Wednesday, July 24th, 2013

Easily Pronounced Company Names Add to Stock Market Performance

Names Have An Overlooked Direct Effect On Company Performance And Perception

Adandon the superfluous.

And become unforgettable.

Though it might seem counterintuitive to judge a company, a product, or person by their name, a recent study confirms our brains work to do so anyway.

The more pronounceable a person's name is, the more likely people are to favor them:

When we can process a piece of information more easily, when it's easier to comprehend, we come to like it more," said psychologist Adam Alter of New York University and co-author of a Journal of Experimental Social Psychology study published in December, as reported in Wired Science

Alter and colleagues Simon Laham of the University of Melbourne, and Peter Koval of Katholieke Universiteit Leuven, carried out the studies.

Fluency, the idea that the brain favors information that's easy to use, dates back to the 1960s, when researchers found that people most liked images of Chinese characters if they'd seen them many times before.

Researchers since have explored other roles that names play, how they affect our judgment and to what degree.

For example, in 2005 Alter and his colleagues explored how pronounceability of company names affects their performance in the stock market.

They found companies with simpler names and ticker symbols traded better than the stocks of more difficult-to-pronounce companies:

The studies demonstrated that the fluency of a share's label, in name and ticker code, influences early performance on the stock exchange.

...[P]eople expected fluently named stocks to outperform stocks with more complex names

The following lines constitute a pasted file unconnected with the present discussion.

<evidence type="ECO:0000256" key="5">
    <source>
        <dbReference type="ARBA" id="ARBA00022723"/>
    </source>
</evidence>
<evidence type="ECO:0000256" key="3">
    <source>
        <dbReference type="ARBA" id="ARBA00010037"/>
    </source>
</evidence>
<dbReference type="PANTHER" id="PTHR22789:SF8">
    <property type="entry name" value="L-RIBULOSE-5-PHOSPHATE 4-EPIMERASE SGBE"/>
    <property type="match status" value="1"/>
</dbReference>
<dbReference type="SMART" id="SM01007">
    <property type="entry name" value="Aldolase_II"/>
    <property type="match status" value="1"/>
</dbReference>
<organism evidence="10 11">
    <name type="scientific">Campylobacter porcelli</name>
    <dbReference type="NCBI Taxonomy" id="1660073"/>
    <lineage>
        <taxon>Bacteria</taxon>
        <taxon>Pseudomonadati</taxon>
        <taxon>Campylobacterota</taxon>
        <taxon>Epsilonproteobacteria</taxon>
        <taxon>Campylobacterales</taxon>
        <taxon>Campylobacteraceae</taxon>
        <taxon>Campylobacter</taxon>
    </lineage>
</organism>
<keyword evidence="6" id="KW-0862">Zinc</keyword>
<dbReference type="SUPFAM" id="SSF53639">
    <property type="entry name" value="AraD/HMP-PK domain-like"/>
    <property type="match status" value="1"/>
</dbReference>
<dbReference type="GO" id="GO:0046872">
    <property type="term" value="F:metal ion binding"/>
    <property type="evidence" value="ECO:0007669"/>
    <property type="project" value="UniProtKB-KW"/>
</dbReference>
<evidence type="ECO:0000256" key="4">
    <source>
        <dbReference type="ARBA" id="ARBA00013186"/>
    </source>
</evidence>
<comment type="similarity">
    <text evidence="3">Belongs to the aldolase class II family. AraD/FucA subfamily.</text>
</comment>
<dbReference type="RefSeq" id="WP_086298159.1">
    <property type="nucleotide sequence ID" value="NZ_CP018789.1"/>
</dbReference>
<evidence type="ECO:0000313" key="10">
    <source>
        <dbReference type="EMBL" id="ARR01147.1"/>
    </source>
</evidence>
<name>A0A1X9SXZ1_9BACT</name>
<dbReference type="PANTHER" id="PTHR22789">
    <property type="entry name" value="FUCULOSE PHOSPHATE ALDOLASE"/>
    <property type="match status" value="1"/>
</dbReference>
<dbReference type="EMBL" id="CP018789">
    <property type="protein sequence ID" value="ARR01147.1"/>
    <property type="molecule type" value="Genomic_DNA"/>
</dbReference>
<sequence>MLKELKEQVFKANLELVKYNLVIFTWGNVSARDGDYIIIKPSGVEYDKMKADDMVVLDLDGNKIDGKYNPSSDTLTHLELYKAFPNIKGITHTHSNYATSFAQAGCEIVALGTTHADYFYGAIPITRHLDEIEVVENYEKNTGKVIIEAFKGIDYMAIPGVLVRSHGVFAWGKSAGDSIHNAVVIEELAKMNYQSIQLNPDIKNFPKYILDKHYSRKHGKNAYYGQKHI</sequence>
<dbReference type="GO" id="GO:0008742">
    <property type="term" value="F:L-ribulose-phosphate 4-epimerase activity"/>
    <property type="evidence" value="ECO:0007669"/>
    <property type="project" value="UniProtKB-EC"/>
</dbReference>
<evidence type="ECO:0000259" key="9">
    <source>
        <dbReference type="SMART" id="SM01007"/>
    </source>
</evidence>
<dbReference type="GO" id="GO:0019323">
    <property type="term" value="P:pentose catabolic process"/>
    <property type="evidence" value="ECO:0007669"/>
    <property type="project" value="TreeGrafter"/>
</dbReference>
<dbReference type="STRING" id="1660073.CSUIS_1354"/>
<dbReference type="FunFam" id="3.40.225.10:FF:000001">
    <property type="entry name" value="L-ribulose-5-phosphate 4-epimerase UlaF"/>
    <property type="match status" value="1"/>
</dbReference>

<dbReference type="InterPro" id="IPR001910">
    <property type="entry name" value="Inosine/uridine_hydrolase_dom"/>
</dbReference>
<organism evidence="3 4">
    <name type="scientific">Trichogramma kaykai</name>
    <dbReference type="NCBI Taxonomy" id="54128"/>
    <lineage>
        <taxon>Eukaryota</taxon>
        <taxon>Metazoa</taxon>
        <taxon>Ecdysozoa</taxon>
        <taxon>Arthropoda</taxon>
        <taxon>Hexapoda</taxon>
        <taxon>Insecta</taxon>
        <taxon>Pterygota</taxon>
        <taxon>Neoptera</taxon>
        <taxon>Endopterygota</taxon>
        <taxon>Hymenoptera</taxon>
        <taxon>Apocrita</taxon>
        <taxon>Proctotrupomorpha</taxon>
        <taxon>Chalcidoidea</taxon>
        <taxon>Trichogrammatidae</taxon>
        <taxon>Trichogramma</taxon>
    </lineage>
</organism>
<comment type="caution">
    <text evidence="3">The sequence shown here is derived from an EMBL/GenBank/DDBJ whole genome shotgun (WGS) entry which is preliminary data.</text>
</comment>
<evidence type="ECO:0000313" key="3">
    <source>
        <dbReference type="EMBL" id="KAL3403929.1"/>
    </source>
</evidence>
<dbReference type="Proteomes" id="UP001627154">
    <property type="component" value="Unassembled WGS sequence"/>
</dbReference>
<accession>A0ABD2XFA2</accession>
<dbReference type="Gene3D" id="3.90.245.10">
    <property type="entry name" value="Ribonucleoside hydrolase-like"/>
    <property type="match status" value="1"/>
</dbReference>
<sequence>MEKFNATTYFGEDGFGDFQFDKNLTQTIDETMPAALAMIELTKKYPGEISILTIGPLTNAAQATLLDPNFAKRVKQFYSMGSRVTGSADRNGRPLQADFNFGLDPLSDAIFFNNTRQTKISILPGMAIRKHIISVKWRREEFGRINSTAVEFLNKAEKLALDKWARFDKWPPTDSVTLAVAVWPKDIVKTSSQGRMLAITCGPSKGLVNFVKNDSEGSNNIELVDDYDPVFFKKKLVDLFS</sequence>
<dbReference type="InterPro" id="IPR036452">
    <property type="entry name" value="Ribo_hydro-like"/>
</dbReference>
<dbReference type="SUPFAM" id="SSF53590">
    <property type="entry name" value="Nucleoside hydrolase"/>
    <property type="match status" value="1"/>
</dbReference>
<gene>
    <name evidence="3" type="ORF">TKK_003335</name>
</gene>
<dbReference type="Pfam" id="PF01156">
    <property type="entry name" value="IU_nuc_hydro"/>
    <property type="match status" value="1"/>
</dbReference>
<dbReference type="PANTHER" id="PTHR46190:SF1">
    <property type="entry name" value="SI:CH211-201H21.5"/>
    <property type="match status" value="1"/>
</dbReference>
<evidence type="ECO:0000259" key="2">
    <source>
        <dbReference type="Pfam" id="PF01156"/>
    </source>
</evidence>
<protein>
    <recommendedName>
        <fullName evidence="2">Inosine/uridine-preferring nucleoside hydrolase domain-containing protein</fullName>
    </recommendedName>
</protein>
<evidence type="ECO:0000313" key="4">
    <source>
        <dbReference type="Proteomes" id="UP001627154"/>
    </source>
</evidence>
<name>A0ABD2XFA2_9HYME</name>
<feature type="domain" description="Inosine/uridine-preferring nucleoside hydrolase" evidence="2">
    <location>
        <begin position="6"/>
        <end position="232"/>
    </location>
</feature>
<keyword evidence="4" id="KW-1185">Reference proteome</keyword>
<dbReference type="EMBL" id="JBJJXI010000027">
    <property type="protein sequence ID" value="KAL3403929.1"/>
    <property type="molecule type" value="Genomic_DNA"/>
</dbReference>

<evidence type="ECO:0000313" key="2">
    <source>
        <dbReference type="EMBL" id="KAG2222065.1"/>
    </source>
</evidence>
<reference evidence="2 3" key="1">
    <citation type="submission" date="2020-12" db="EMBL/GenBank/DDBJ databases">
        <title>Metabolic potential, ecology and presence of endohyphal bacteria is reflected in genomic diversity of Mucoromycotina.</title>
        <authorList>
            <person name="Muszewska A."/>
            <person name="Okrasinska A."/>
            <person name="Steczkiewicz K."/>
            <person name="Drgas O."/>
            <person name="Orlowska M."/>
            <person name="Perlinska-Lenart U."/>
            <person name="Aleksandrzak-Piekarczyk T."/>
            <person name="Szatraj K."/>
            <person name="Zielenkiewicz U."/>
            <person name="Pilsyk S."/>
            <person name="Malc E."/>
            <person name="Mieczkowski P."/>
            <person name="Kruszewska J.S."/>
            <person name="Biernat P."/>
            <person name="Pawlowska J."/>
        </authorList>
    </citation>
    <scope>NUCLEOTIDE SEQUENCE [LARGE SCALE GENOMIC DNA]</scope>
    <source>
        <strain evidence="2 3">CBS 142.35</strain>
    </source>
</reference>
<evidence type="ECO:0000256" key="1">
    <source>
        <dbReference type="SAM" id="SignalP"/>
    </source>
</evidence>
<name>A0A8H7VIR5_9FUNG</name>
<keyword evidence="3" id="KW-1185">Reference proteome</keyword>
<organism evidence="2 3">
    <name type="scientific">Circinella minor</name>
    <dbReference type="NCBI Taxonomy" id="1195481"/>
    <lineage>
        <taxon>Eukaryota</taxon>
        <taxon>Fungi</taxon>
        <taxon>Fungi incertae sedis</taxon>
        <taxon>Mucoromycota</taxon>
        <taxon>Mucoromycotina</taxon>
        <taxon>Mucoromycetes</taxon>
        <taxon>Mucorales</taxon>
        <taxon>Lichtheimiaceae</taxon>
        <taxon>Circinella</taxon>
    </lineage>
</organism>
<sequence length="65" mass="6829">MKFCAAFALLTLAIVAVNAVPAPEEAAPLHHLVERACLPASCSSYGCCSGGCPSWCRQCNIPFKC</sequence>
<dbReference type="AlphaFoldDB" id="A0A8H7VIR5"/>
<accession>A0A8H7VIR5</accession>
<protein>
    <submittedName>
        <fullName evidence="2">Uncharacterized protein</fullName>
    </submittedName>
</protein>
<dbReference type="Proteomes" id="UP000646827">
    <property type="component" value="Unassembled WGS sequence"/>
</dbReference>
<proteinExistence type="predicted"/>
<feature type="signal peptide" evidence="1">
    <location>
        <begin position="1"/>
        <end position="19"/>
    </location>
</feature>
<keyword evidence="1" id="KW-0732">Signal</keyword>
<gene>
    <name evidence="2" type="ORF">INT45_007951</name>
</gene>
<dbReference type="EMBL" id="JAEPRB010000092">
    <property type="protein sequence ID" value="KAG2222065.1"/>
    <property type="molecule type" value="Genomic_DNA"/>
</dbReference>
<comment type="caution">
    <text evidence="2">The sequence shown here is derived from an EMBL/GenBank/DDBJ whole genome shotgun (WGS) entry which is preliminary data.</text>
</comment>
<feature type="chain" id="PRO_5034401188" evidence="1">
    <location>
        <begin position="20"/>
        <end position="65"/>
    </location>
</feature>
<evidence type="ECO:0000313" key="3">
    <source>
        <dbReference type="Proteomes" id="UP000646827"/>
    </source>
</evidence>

...[S]hares with fluent names actually experienced an early boost in performance across two large U.S. stock markets, using the pronounceability of company name and stock ticker codes as predictors of success.

This simple demonstration is particularly powerful in light of analyst attempts to predict short-term share movement using often complex and unwieldy mathematical models:

[O]ur findings suggest that attempts to understand complex real-world phenomena with equally complex models may not always be the best approach.Keeping in mind that humans are forced to seek a simple thread of understanding when bombarded with excessive information, a...simple theory is a successful predictor of human behavior.

The result:

"[C]ompanies with names like Barnings Incorporated will initially outperform companies with names like Aegeadux Incorporated."

While advertising and PR professionals often believe the answers of how best to frame the story of a company or product are found within the complex, what is true instead is how people react to the beauty and intelligence of marketing reducing complexity to simply communicated.

Simple is better.

Simple enables you to own the conversation, so that you become difficult to ignore among competing market choices.

Rather than the complexity of the shout employed in far too many advertising and new media campaigns, understanding that simple is better is why we refer to our campaigns.

As a Whisper.

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